Back when I was pursuing my acting career in New York City and L.A., I would tend bar and waitress as a means to an end. My shift was 9 to 5, but not the hours you might think. It was an evening shift from 9 p.m. to 5 a.m. with the last call from the bar being at 3:45 a.m.
The legal time for bar closings were at 4 a.m. and I helped clean up and restock the bar with the help of the barbacks so we could close by 5.
Barbacks were like busboys for the bar. They did heavy lifting of cases of bottled drinks, washed up glasses and were generally poorly paid, uneducated laborers.
The next part of my routine was going to after-hours bars to wind down after working all night. I'd meet up with other waitresses and bartenders who were also working that schedule, and who were the mainstay clientele of the after-hours bars. We would then get together for brunch at a diner or other 24-hour establishment.
The reason I bring this up is because Herman was asking me if I was always a poor sleeper with odd sleeping habits.
Insomnia and staying up all night kind of runs in my family, but my reversed work schedule from the rest of the world certainly didn't help the situation.
This was back in the 1980s and early 1990s when I was young enough to ignore the long-term consequences of such a lifestyle.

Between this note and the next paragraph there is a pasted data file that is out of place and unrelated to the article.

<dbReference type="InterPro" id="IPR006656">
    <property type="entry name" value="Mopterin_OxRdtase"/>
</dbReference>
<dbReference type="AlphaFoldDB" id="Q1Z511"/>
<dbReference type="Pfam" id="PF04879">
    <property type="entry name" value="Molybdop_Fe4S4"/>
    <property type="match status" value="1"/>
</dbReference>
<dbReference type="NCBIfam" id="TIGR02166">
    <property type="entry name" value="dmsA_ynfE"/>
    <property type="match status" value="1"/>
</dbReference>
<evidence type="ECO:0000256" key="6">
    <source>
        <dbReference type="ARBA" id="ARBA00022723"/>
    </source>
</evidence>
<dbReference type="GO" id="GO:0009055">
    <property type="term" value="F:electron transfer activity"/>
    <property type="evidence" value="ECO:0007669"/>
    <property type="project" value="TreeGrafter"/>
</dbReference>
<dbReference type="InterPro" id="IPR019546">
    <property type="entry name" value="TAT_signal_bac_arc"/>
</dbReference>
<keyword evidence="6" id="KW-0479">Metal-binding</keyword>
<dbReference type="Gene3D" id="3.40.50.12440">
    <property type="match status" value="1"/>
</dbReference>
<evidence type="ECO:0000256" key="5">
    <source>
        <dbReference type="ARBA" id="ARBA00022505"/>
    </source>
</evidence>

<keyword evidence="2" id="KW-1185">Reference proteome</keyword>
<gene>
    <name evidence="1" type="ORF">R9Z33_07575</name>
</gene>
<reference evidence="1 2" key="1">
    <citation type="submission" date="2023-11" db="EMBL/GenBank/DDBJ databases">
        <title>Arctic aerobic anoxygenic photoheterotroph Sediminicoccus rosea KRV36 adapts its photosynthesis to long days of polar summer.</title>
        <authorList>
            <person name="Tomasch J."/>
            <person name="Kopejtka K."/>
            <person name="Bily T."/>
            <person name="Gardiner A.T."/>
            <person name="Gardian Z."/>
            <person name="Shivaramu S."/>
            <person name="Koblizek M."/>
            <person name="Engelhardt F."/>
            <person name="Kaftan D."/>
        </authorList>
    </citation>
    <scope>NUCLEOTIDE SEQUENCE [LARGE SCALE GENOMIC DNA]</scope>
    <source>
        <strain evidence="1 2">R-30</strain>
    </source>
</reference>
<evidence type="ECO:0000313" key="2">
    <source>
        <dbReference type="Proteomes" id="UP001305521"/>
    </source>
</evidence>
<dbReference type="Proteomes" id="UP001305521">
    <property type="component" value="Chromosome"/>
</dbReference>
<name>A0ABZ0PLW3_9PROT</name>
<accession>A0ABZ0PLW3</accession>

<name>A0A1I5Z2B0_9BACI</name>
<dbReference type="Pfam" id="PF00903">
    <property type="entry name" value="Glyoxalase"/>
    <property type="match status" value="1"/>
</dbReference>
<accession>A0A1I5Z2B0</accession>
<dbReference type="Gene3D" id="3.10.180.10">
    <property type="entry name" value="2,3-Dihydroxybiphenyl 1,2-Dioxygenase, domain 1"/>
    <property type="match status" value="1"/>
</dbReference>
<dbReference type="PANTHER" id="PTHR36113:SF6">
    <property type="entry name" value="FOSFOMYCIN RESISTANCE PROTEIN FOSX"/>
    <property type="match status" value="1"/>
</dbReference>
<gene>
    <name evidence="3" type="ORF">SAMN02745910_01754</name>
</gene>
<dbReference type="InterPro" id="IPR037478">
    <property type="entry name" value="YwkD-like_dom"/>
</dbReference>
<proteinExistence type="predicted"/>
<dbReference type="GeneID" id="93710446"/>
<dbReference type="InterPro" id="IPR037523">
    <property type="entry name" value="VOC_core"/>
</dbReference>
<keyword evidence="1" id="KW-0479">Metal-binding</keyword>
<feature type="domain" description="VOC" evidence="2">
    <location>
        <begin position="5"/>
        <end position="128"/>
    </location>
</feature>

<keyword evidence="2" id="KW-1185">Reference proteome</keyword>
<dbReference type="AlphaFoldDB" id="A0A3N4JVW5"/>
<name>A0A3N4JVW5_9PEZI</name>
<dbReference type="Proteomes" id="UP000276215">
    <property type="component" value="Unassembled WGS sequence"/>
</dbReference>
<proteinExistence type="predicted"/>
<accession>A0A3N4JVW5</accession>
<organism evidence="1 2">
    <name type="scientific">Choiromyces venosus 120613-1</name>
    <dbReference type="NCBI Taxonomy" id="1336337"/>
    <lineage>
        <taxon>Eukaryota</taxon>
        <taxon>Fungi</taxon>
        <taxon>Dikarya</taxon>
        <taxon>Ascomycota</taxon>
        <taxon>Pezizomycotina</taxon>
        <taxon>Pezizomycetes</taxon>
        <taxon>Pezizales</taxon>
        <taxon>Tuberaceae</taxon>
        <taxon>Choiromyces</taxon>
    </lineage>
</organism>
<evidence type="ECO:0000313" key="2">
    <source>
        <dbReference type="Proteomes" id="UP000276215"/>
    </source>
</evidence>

Herman's face was priceless as I was describing my escapades to him.
I won't tell you all the things I took for tips. Suffice it to say, it wasn't all cash. But I can list a few things that were precious to me.
One such tip was a set of Frank Sinatra's unreleased recordings from studio sessions at Warner Brothers that a patron of mine was a producer for. They are excellent quality, analog tapes called "test recordings."
Another tip was a portrait of me by the well-known artist Peter Max who drew my profile as I was waiting tables.
A third tip was the great apartment I got at 72 Barrow St. with a courtyard which I've spoken of before.
Another benefit of working nights was the fact I could go to auditions during the day to pursue my dream of acting and or go to the beach and catch some rays in summer.
So you could say the 9 p.m. to 5 a.m. shift was perfect for me at that time in my life.
Kathryn Spira, a native of Cleveland who pursued an acting career in New York City and Los Angeles, now pursues freelance writing from Caroga Lake in Fulton County. Previous columns and contact information may be accessed at her website at www.kathrynskorner.com